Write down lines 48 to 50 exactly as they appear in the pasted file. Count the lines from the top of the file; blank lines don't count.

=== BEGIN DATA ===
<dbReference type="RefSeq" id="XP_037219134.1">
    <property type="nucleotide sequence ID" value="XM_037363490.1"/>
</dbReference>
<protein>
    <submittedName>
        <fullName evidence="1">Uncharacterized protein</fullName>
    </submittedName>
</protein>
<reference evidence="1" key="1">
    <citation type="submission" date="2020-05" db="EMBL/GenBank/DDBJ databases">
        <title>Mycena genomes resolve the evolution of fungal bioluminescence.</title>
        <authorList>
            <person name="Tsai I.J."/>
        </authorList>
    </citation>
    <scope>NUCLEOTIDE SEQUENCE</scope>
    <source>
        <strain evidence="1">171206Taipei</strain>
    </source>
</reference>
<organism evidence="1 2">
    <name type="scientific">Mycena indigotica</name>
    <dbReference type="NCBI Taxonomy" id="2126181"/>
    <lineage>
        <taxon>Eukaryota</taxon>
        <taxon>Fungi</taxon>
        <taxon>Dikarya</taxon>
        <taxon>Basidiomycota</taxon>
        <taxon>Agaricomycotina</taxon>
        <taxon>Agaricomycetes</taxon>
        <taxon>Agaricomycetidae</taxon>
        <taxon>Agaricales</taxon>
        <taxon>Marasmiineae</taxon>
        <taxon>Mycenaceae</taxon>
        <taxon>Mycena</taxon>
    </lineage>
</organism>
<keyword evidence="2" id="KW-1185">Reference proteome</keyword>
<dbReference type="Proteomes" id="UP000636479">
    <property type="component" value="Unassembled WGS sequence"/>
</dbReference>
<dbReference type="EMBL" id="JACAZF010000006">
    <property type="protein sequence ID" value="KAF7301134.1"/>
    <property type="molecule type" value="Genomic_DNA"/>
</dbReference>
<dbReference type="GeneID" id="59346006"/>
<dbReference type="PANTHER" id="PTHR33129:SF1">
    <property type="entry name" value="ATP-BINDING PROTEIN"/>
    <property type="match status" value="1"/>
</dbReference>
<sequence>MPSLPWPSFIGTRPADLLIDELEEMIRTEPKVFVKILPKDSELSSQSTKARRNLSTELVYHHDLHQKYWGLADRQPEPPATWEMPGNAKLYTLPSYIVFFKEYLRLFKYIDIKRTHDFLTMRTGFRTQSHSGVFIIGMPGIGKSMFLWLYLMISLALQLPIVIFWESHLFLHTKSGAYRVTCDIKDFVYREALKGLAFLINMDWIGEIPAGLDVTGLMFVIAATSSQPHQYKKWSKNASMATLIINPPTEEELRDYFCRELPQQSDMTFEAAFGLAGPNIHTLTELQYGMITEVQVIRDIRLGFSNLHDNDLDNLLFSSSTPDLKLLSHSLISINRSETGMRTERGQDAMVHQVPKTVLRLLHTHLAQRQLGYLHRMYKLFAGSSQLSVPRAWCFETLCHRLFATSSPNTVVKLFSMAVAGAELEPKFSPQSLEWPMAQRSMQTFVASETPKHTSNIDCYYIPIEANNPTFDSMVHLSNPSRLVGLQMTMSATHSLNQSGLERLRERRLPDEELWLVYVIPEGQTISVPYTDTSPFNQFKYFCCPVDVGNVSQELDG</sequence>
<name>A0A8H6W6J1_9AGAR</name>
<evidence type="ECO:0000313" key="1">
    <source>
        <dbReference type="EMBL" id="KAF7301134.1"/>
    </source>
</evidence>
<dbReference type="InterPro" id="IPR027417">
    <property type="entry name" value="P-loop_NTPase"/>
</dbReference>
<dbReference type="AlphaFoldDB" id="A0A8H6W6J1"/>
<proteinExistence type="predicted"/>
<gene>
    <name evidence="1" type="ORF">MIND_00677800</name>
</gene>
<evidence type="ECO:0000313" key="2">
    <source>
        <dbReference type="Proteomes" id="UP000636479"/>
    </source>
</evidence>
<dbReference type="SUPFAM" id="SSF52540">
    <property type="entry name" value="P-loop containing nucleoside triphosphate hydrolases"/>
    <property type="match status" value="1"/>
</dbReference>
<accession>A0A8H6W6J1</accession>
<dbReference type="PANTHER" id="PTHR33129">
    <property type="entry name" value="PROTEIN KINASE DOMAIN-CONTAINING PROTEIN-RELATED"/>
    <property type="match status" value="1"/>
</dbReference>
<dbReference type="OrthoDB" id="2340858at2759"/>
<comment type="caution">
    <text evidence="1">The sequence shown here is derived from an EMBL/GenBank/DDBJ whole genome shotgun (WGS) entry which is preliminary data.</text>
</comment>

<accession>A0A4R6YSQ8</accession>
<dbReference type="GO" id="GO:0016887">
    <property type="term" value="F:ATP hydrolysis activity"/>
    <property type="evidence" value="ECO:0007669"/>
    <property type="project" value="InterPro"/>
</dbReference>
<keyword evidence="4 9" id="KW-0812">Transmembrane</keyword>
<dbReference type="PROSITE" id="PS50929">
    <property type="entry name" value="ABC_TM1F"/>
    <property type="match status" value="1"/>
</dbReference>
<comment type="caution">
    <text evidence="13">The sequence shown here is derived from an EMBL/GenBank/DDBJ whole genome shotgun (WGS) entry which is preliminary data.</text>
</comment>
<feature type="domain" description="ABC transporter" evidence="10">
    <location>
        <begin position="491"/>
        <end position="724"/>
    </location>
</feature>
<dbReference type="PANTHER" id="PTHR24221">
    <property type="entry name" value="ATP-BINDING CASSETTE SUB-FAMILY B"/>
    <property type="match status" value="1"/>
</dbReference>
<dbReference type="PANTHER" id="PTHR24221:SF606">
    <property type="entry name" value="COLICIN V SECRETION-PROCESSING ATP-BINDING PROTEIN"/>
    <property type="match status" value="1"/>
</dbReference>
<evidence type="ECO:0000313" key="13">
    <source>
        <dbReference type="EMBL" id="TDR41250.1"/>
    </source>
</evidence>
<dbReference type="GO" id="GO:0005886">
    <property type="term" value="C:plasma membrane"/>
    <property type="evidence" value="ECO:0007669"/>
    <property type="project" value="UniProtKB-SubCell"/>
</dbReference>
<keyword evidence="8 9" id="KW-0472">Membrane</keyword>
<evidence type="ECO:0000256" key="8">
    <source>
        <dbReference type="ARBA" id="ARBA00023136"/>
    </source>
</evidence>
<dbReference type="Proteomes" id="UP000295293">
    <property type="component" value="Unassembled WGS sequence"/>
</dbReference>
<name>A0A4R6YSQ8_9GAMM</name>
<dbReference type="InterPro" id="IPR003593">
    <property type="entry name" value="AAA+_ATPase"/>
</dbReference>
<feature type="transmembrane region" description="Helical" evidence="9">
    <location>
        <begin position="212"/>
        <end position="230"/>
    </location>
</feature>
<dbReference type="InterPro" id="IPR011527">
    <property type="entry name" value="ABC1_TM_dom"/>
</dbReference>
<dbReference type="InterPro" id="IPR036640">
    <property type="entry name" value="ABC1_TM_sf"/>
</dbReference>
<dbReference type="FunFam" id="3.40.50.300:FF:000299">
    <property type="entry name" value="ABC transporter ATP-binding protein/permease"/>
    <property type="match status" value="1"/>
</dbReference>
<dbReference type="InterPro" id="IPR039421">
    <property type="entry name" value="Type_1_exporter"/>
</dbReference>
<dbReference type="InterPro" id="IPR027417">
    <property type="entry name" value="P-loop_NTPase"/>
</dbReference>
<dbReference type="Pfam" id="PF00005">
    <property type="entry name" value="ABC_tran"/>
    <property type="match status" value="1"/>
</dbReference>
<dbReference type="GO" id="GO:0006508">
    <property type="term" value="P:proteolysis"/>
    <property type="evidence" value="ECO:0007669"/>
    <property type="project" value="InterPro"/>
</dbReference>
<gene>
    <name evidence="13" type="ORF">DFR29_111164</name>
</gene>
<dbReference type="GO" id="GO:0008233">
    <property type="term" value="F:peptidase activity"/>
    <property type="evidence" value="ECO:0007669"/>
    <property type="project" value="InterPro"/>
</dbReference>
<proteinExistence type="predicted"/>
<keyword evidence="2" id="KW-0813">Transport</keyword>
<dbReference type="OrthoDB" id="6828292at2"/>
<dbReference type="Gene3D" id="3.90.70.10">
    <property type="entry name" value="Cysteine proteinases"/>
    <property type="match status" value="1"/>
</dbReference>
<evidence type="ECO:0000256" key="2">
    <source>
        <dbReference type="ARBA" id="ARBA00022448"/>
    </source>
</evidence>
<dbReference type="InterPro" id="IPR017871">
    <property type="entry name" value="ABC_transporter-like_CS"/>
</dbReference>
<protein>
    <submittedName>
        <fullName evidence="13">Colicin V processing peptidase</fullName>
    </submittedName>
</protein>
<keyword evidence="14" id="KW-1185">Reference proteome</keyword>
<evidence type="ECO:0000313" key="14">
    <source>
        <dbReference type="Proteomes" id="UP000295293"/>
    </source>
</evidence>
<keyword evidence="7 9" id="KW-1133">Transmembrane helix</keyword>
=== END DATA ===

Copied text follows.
    <property type="entry name" value="ATP-BINDING PROTEIN"/>
    <property type="match status" value="1"/>
</dbReference>